10. Open Source Hardware - From Fibers to Fabric¶
- References and Concept development
- Design: sketch, 3D modeling, electronics
- Fabrication: Capable of executing from file to production workflow, from 3D modelling to digital fabrication, electronics, materials
- Documentation: Anyone can go through the process, understand it and reproduce it
- Final outcome: Is the project assembled, functioning and complete
- Originality - Aesthetics: Has the design been thought through and elaborated?
- Research and document existing fabrication methods, machines and industries, add references, tutorials and sketches of the hardware you will make
- Document the process of designing the files for your machine/machine-hack/tool and its fabrication including the assembly process
- Document the schematic and the software source code (if any)
- Document the parts and how to make your tool or machine
- Document your BOM (Bill of materials): electronics, materials, their amount, etcetera (with references of the components)
- Upload your 3D model and CAM files (if any)
- Design, create and document a final outcome, a sample project of your process
- Make a small video of the machine
- Create an interface for controlling your machine (extra credit)
I self-learned about textiles and handicrafts and worked along with the weavers in various handloom clusters in India. There was a conscious effort from my part to better the lives of the artisans through design intervention and market intervention. One of the challenges I faced in learning about the craft was the lack of prototyping looms in India. I learned Computer Aided Designing and Digital Fabrication in 2020 through Fabacademy at Superfablab, Kerala. I was inspired by the concept of Distributed Design and decided to use my skill sets for the digitalization of weaving.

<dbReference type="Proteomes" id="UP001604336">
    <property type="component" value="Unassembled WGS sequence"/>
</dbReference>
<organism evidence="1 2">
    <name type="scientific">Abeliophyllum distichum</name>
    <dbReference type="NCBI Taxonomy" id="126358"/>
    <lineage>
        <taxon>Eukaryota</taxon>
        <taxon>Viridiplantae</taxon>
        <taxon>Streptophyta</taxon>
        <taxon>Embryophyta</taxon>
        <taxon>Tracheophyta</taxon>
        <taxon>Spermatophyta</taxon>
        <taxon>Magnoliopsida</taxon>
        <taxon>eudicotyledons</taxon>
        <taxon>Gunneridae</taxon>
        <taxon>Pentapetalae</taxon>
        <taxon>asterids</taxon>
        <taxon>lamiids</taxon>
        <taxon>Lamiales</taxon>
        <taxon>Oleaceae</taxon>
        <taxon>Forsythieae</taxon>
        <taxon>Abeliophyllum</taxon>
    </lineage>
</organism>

The state of handloom¶
The hereditary nature of knowledge transfer that allows families and communities to take up art and craft in India is sounding the death knell of this sector. Traditional practitioners typically do not want their children to take up this profession as the financial and social benefits associated are almost negligible in the current economic scenario. The professionals who are interested in exploring the possibilities of weaving are intimidated by the long learning curve and the relatively low design flexibility. These challenges call for a systemic change in terms of technology update that allows weaving to become a new-age skill that got democratised due to technological changes, like photography or graphic design. The latest invention in handloom is the Jacquard loom (1801) which consists of a set of interchangeable punch cards depending on the pattern to be generated. These cards bore either a hole or flat surface to raise or lower warp threads. This paved the way for the origin of computers as programming languages are made of 0s and 1s. A set of metal Jacquard plates needs to be designed and fabricated for every design required. Its making and installation are a time-consuming process. Also, control over every yarn is not easily possible. The prototyping table looms available in India are very costly, and are mostly imported from the United States of America. The first objective of this project was to make a foldable table loom that makes learning the techniques of weaving easier.